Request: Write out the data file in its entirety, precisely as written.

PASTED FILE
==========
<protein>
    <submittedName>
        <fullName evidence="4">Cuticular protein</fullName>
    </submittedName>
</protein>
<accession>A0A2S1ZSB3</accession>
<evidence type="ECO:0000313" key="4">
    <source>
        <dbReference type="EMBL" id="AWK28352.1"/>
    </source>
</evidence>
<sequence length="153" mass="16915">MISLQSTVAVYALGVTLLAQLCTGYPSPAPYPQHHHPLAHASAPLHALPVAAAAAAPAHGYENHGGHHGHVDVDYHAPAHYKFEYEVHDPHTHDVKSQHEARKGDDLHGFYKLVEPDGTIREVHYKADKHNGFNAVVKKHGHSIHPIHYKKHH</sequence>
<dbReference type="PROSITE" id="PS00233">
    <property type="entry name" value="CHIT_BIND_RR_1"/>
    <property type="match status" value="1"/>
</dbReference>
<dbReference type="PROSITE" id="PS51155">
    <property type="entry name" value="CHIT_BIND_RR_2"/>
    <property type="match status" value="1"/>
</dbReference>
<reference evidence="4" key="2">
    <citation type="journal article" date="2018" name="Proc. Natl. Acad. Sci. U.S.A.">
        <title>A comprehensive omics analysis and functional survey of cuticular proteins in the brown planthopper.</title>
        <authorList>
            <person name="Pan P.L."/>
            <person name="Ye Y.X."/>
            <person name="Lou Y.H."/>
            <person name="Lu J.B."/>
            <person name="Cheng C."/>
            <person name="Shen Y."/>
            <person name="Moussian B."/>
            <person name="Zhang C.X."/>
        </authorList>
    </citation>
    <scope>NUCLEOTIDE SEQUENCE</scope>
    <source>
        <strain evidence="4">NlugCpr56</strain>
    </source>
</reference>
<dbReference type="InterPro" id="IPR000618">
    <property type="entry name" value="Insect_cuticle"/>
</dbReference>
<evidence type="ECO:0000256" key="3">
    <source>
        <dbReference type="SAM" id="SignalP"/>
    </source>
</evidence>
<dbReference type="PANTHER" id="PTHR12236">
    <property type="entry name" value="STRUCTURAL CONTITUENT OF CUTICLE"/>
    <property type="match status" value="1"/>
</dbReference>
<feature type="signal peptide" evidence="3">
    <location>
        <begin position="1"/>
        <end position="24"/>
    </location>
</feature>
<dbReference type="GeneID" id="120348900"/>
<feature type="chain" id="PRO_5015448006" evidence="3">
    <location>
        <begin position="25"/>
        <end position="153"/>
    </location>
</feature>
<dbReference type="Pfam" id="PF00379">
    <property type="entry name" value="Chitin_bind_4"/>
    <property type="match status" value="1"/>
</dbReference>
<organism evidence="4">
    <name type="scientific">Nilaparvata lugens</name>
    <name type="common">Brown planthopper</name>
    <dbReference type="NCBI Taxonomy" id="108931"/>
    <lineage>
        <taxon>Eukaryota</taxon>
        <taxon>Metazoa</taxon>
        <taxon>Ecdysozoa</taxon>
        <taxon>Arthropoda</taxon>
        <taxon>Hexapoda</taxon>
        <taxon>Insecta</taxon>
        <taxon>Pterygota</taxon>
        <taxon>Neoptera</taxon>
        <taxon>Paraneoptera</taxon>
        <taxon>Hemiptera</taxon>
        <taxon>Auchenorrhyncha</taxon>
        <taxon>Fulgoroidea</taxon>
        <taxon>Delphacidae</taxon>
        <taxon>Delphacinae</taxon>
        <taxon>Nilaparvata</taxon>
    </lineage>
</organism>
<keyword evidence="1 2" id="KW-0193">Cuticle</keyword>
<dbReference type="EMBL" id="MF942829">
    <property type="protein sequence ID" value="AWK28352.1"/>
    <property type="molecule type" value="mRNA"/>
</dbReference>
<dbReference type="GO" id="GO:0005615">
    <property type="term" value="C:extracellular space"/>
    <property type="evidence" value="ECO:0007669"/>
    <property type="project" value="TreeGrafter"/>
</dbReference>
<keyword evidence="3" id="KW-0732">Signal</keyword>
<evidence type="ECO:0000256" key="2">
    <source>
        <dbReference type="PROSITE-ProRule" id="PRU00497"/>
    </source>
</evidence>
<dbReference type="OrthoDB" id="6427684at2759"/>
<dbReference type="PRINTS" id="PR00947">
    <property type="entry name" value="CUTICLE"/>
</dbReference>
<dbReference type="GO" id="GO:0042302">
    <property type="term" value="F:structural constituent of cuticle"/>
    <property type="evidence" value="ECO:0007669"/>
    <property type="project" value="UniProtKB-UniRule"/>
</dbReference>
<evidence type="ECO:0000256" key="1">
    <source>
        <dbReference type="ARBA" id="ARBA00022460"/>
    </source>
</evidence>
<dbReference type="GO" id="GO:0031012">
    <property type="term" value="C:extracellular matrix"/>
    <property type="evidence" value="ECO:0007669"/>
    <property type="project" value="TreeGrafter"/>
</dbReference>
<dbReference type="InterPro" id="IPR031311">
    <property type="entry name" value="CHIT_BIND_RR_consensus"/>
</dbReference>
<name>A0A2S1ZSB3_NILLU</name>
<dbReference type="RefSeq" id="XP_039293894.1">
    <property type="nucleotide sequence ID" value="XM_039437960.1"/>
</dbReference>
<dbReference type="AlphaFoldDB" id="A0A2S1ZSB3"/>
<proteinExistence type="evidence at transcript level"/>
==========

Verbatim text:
<protein>
    <submittedName>
        <fullName evidence="4">Cuticular protein</fullName>
    </submittedName>
</protein>
<accession>A0A2S1ZSB3</accession>
<evidence type="ECO:0000313" key="4">
    <source>
        <dbReference type="EMBL" id="AWK28352.1"/>
    </source>
</evidence>
<sequence length="153" mass="16915">MISLQSTVAVYALGVTLLAQLCTGYPSPAPYPQHHHPLAHASAPLHALPVAAAAAAPAHGYENHGGHHGHVDVDYHAPAHYKFEYEVHDPHTHDVKSQHEARKGDDLHGFYKLVEPDGTIREVHYKADKHNGFNAVVKKHGHSIHPIHYKKHH</sequence>
<dbReference type="PROSITE" id="PS00233">
    <property type="entry name" value="CHIT_BIND_RR_1"/>
    <property type="match status" value="1"/>
</dbReference>
<dbReference type="PROSITE" id="PS51155">
    <property type="entry name" value="CHIT_BIND_RR_2"/>
    <property type="match status" value="1"/>
</dbReference>
<reference evidence="4" key="2">
    <citation type="journal article" date="2018" name="Proc. Natl. Acad. Sci. U.S.A.">
        <title>A comprehensive omics analysis and functional survey of cuticular proteins in the brown planthopper.</title>
        <authorList>
            <person name="Pan P.L."/>
            <person name="Ye Y.X."/>
            <person name="Lou Y.H."/>
            <person name="Lu J.B."/>
            <person name="Cheng C."/>
            <person name="Shen Y."/>
            <person name="Moussian B."/>
            <person name="Zhang C.X."/>
        </authorList>
    </citation>
    <scope>NUCLEOTIDE SEQUENCE</scope>
    <source>
        <strain evidence="4">NlugCpr56</strain>
    </source>
</reference>
<dbReference type="InterPro" id="IPR000618">
    <property type="entry name" value="Insect_cuticle"/>
</dbReference>
<evidence type="ECO:0000256" key="3">
    <source>
        <dbReference type="SAM" id="SignalP"/>
    </source>
</evidence>
<dbReference type="PANTHER" id="PTHR12236">
    <property type="entry name" value="STRUCTURAL CONTITUENT OF CUTICLE"/>
    <property type="match status" value="1"/>
</dbReference>
<feature type="signal peptide" evidence="3">
    <location>
        <begin position="1"/>
        <end position="24"/>
    </location>
</feature>
<dbReference type="GeneID" id="120348900"/>
<feature type="chain" id="PRO_5015448006" evidence="3">
    <location>
        <begin position="25"/>
        <end position="153"/>
    </location>
</feature>
<dbReference type="Pfam" id="PF00379">
    <property type="entry name" value="Chitin_bind_4"/>
    <property type="match status" value="1"/>
</dbReference>
<organism evidence="4">
    <name type="scientific">Nilaparvata lugens</name>
    <name type="common">Brown planthopper</name>
    <dbReference type="NCBI Taxonomy" id="108931"/>
    <lineage>
        <taxon>Eukaryota</taxon>
        <taxon>Metazoa</taxon>
        <taxon>Ecdysozoa</taxon>
        <taxon>Arthropoda</taxon>
        <taxon>Hexapoda</taxon>
        <taxon>Insecta</taxon>
        <taxon>Pterygota</taxon>
        <taxon>Neoptera</taxon>
        <taxon>Paraneoptera</taxon>
        <taxon>Hemiptera</taxon>
        <taxon>Auchenorrhyncha</taxon>
        <taxon>Fulgoroidea</taxon>
        <taxon>Delphacidae</taxon>
        <taxon>Delphacinae</taxon>
        <taxon>Nilaparvata</taxon>
    </lineage>
</organism>
<keyword evidence="1 2" id="KW-0193">Cuticle</keyword>
<dbReference type="EMBL" id="MF942829">
    <property type="protein sequence ID" value="AWK28352.1"/>
    <property type="molecule type" value="mRNA"/>
</dbReference>
<dbReference type="GO" id="GO:0005615">
    <property type="term" value="C:extracellular space"/>
    <property type="evidence" value="ECO:0007669"/>
    <property type="project" value="TreeGrafter"/>
</dbReference>
<keyword evidence="3" id="KW-0732">Signal</keyword>
<evidence type="ECO:0000256" key="2">
    <source>
        <dbReference type="PROSITE-ProRule" id="PRU00497"/>
    </source>
</evidence>
<dbReference type="OrthoDB" id="6427684at2759"/>
<dbReference type="PRINTS" id="PR00947">
    <property type="entry name" value="CUTICLE"/>
</dbReference>
<dbReference type="GO" id="GO:0042302">
    <property type="term" value="F:structural constituent of cuticle"/>
    <property type="evidence" value="ECO:0007669"/>
    <property type="project" value="UniProtKB-UniRule"/>
</dbReference>
<evidence type="ECO:0000256" key="1">
    <source>
        <dbReference type="ARBA" id="ARBA00022460"/>
    </source>
</evidence>
<dbReference type="GO" id="GO:0031012">
    <property type="term" value="C:extracellular matrix"/>
    <property type="evidence" value="ECO:0007669"/>
    <property type="project" value="TreeGrafter"/>
</dbReference>
<dbReference type="InterPro" id="IPR031311">
    <property type="entry name" value="CHIT_BIND_RR_consensus"/>
</dbReference>
<name>A0A2S1ZSB3_NILLU</name>
<dbReference type="RefSeq" id="XP_039293894.1">
    <property type="nucleotide sequence ID" value="XM_039437960.1"/>
</dbReference>
<dbReference type="AlphaFoldDB" id="A0A2S1ZSB3"/>
<proteinExistence type="evidence at transcript level"/>